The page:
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Blog posts tagged with 'atmosphere'

August is an interesting month for many. It is a time when, in the UK, we are enjoying our summer holidays perhaps by visiting other gardens. The weather is notoriously changeable and the garden is at an interesting stage of flux. Many plants have flowered already - thus have set seed for next year and fruit is bending many a branch.
But, August is also a great month for planning your garden - not I hasten to add, because you have any time to laze around; the grass is after all still growing!

Now is the time to take a quick look about your garden and assess what has worked and what is uncomfortable on the eye. This may not be as easy as it sounds, because primarily, you have to work out first what are the main structures in the garden. By this I mean the skeleton.
Are there big shrubs, trees or immovable objects which create the shape and feel of the garden?
If the answer is yes, then these are the bones. If on the other hand you have started a garden from scratch, then it is best that you introduce some before faffing with fiddly perennials, which are beautiful, but offer little in the way of permanence. For this you need to really think about the garden. What is the size, shape and above all situation of the garden?

So, now that you have had a chance to look at your garden, take the opportunity to grab a camera and a pen and paper. Take photos and write notes about areas that you feel could be improved upon. Think about whether the plants could be moved or indeed whether they fit into the overall scheme of the garden. (Now is the time to make the bold decision and admit that perhaps that lovely plant you bought on impulse, perhaps does not work at all.) Once you have made your notes, sit back. Your hard mental work is done for the year. You can now look forward to an autumn and winter of looking through books, exploring ideas and finding that plant which will fill the gaps and not leave your garden feeling bereft of balance!
Enjoying your Garden


The best reward for all the effort you’ve put in over the past few months is to have friends round so they can ‘ooh’ and ‘aah’ over your fabulous garden.

I love throwing garden parties. There’s something special about being outside in the evening with the scent of flowers in the air and the smell of a barbecue. Light the candles, fire up the fire pit and turn on the patio heaters and there’s no excuse not to enjoy the night air. The clink of glasses beneath a setting sun makes for a mellow mood and easy conversation.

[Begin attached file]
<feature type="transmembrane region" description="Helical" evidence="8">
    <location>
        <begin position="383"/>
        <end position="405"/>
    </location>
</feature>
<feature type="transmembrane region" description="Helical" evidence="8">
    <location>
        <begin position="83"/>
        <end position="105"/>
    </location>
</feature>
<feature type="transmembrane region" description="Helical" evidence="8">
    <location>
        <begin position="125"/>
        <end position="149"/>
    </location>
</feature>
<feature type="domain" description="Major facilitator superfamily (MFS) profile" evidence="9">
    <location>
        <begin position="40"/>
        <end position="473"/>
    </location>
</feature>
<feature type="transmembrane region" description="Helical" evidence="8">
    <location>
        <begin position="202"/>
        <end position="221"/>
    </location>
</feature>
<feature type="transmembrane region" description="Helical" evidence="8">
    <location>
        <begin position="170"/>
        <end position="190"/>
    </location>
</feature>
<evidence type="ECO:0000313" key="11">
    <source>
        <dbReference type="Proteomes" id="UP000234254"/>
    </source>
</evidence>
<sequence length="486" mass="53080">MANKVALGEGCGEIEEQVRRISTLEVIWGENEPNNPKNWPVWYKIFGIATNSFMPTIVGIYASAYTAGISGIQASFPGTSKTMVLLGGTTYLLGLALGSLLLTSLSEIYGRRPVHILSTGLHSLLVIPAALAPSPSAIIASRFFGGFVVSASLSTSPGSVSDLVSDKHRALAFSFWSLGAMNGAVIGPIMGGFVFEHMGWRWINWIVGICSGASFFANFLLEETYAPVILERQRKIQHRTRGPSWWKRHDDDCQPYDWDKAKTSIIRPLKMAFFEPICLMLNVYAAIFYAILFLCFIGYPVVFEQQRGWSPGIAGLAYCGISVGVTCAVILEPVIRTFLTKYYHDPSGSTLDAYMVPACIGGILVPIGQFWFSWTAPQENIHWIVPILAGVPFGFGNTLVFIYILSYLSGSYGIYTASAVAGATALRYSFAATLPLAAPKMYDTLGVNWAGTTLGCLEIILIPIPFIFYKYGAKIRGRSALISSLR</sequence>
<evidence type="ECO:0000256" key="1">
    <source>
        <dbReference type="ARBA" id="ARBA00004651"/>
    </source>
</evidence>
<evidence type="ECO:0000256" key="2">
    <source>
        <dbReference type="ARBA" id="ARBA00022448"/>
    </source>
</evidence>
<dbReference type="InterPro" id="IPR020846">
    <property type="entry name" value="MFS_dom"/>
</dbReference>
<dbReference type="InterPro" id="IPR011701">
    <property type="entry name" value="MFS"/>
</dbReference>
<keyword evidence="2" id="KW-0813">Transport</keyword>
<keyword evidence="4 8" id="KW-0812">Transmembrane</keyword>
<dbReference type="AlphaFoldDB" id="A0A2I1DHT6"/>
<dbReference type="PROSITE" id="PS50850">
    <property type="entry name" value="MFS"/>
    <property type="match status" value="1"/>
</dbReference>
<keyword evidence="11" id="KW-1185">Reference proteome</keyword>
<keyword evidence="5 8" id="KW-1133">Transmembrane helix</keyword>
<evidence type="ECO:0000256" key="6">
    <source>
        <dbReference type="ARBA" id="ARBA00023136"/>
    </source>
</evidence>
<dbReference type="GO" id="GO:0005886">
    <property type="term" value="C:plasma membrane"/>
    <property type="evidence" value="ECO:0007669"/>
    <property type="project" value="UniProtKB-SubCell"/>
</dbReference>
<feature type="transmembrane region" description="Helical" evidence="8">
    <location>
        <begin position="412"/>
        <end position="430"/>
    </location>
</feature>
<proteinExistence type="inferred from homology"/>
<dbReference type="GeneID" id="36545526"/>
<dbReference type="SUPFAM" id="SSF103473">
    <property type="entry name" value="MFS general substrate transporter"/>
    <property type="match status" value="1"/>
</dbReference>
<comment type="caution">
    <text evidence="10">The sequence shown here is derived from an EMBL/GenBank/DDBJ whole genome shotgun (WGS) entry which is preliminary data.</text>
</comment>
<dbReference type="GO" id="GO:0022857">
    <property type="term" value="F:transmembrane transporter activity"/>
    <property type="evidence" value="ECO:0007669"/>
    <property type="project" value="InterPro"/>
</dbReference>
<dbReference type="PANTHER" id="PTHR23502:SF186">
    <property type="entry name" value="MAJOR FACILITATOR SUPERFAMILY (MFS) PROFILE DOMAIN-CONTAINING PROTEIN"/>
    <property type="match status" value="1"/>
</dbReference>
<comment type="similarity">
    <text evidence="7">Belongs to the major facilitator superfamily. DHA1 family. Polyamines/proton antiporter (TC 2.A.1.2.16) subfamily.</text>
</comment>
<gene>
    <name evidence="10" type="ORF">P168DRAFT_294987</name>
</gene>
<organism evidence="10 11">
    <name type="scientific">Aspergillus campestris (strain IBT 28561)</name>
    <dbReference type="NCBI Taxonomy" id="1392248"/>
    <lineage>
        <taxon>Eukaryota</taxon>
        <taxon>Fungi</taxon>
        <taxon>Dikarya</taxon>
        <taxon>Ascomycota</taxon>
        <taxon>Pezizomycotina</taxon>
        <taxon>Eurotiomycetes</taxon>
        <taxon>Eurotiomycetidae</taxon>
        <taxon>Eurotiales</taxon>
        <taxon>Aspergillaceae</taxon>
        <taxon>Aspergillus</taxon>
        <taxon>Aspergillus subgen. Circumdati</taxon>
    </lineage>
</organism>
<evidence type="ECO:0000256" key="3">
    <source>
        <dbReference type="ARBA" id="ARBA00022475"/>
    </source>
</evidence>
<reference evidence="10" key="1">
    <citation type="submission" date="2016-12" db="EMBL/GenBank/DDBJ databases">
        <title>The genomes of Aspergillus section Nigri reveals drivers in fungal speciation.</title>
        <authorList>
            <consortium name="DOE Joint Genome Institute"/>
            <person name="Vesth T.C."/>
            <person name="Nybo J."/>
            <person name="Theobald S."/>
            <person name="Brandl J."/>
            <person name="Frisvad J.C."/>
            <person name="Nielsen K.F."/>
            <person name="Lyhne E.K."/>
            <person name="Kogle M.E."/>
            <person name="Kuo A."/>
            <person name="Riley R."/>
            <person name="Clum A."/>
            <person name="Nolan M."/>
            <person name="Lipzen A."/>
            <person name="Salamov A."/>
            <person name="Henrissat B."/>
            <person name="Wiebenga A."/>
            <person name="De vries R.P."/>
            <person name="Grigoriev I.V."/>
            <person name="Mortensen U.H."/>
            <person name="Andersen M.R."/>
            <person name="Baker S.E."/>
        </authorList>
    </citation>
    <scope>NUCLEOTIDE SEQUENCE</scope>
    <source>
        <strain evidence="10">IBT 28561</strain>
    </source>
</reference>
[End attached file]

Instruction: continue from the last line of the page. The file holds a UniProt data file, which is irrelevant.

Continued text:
Through experience, I’ve learned that a great garden party takes a bit of planning. Nothing too onerous, but with garden parties details count. Mow the lawn about two days before, a day before at the latest. Mowing stirs up dust and pollen. You don’t want hayfever to ruin the evening. Plump the mulch around flower beds and add a little more if it looks patchy. This makes everything look smart. Deep soak all the plants if you can so they look their very best on the day. I’m not a hosepipe fan usually - water is a precious commodity - but just once in a while they’re useful...if there’s no ban.

The day before, shop for food and clean the patio area. Ensure it’s weed free and position some of your most glorious pots to show them off to their best advantage. As most garden parties are often barbecues, check you have enough charcoal or gas and that a gas barbecue is in full working order.

Town & Country’s Portable Barbecue Grill comes in three bright colours. My favourite is the blue one. It is perfect for me because it doesn’t need any screws or tools.

Make sure you set out enough seating and don’t limit it to just the patio. Guests love to stroll off to explore, or may want to find a quiet corner for a chat. Make sure they’re comfortable. Buy some citronella candles to ward off uninvited guests. No one wants to be eaten alive by mosquitoes.

On the day, string up some fairy lights and set out clusters of tea lights for atmosphere. Create a table centrepiece. My best friend likes to use cut flowers from her garden. I’m a bit precious about flowers and feel terrible if I cut them so I use my potted herbs and arrange them as a centrepiece, or a couple of pots of African violets for colour. Then at the end of the evening I can give each of my guests a pot of something nice to take home.

I fill my wheelbarrow with ice and put all the beers and wine in there. For non-drinkers bottled iced teas make a refreshing alternative to orange juice. Finally, just before the guests arrive use this old Japanese trick: use a fine spray to mist the plants around the patio area. The leaves will glisten and sparkle and provide a magical feel. As I said, success is in the detail. Have fun...

-- Rob Amey